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Be Well.

A health and wellness blogazine for Auburn University Students. 

Make Some Waves in Your Current Workout Routine

Make Some Waves in Your Current Workout Routine

Looking to change up the way you exercise? Try taking your workout to the pool!

Swimming laps is a great, low-impact way to condition your entire body while also targeting specific muscle groups, but it's not the easiest sport to jump into. After all, swimming strokes are not natural movements for the body. How do you know you’re doing it right? How can your weight room routine transfer to the pool? Here’s a breakdown of four popular strokes and how they impact your body.



Freestyle, or front crawl, is perfect for those looking for a fast-paced workout. This stroke uses the downward pull of your arms combined with a flutter kick to propel your body forward. Your arm movements should feel like you are individually reaching each arm in front of you as far as you can and then pulling the water towards your hips, your hands trying to play catch-up with one another and bending at the elbow as you pull back. Throughout the exercise, your legs should be kicking up and down independently in a constant fluttering motion. It is important to keeps your hips high, as close to the surface of the water as possible, to keep your body from sinking. This applies to all four strokes, not just freestyle.

Your breathing should occur in-sync with your arms. As your left arm reaches forward and your right arm lifts out of the water, use your momentum to tilt your head to the right, breathing in the rhythm of your stroke. Though it may seem counter-intuitive, you don’t have to breathe during each stroke when swimming freestyle. In fact, it will be easier if you set a rhythm for yourself and take a breath every three to five strokes. I recommend you choose an odd number of strokes for your breathing pace. This ensures you breathe on both sides, which uses the muscles on each side of your body equally throughout the workout.

So which parts of your body does freestyle condition? Swimming, especially freestyle, conditions your entire body. While you focus on the muscles required to complete your stroke, the rest of your body uses other muscles to help you stay afloat.

Specifically, freestyle swimming highlights pectoral muscles, latissimi dorsi (lats), triceps and quadriceps. The forward reach of your arms works your chest, the downward pull of your arms targets your lats and triceps, and the constant flutter kicks work wonders for your quads.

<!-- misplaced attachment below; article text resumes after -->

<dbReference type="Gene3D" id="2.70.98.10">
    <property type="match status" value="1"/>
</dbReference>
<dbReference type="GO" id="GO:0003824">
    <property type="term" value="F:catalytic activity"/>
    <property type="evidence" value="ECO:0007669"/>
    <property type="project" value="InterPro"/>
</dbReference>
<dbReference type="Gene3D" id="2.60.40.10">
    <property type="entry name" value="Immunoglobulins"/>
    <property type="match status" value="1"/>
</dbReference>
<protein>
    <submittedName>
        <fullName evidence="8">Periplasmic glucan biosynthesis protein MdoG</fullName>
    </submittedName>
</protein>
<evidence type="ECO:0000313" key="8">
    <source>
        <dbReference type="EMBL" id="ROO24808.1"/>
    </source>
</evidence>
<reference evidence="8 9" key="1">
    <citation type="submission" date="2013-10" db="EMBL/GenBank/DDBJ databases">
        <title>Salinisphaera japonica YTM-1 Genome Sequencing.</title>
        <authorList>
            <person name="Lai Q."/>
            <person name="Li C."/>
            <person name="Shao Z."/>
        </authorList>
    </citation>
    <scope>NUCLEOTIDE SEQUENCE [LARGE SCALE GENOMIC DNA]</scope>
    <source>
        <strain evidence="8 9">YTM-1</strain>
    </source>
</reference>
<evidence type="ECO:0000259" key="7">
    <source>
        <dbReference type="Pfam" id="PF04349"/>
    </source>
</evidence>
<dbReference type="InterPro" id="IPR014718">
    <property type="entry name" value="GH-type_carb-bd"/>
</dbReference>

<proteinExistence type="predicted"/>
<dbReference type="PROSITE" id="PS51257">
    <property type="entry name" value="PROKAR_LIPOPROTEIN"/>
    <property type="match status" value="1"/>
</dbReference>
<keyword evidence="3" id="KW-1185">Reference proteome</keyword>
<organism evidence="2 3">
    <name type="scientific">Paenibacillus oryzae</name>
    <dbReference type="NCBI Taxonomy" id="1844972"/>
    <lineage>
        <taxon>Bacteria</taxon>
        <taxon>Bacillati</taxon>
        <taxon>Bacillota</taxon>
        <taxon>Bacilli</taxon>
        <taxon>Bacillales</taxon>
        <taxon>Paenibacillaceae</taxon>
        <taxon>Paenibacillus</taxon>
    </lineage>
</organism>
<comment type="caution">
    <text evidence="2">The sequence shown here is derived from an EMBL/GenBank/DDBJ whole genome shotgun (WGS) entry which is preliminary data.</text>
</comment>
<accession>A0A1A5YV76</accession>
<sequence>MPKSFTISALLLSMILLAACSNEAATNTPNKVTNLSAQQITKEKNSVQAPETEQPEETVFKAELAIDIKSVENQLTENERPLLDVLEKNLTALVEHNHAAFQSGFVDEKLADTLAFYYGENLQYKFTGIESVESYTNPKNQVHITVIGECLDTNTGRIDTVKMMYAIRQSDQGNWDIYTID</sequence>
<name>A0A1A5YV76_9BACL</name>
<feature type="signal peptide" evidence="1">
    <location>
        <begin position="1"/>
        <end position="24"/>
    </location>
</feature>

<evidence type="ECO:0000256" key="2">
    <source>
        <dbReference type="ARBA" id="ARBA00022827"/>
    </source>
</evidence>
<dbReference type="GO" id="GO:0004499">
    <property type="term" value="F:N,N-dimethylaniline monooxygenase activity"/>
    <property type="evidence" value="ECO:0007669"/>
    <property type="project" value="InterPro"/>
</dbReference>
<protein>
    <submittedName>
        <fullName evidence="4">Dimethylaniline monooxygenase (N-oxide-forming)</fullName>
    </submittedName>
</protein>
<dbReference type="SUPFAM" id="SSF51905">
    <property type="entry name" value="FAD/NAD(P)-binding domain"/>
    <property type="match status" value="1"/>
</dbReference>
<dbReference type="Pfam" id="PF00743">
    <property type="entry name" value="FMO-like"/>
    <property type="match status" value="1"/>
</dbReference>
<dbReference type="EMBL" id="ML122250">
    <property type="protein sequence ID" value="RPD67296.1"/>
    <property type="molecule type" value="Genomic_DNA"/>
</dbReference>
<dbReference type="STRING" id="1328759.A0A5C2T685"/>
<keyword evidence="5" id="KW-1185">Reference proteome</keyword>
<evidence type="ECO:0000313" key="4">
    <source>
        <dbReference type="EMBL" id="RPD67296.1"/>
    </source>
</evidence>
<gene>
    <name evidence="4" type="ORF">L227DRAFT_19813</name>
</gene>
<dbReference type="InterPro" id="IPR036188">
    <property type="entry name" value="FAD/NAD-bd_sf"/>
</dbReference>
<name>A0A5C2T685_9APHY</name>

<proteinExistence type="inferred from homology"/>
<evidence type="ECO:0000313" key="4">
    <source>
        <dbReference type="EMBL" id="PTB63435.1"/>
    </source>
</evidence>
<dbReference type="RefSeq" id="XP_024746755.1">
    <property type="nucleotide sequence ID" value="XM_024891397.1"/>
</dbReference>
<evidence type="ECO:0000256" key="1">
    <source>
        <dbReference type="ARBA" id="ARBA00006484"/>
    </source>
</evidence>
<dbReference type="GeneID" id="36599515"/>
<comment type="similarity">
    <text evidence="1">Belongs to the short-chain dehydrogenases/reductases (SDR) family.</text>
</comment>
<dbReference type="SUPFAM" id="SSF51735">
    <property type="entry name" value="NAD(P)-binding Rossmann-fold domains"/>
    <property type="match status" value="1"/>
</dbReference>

Backstroke is a great stroke for those of us who just CANNOT get the whole breathe-to-the-side thing to work. The position of your body in the water during backstroke is more natural than other strokes, which makes backstroke a great recovery stroke.

Backstroke is similar to freestyle, but instead of floating on your stomach, you float on your back. Your arms should be fully extended, reaching behind your head in a pinwheel-like motion, and then bend at the elbow as you pull each arm to your hip. The kicking motion is the same as freestyle — a constant flutter kick. 

Breathing during backstroke is easy. Since you’re on your back the entire time, you can breathe at a normal rate, unaffected by the stroke. Some people find they struggle with water entering their nose while swimming backstroke. If you find this to be the case, you can purchase a nose plug specifically for swimming from any sporting goods store.

Like freestyle, backstroke works your entire body. But it also targets muscles in your back that other strokes do not. Because this is the only stroke that requires you to float on your back instead of your stomach, it utilizes muscles in your lower back that are often neglected. If you suffer lower back pain after exercises like deadlifts or squats, I highly recommend trying backstroke.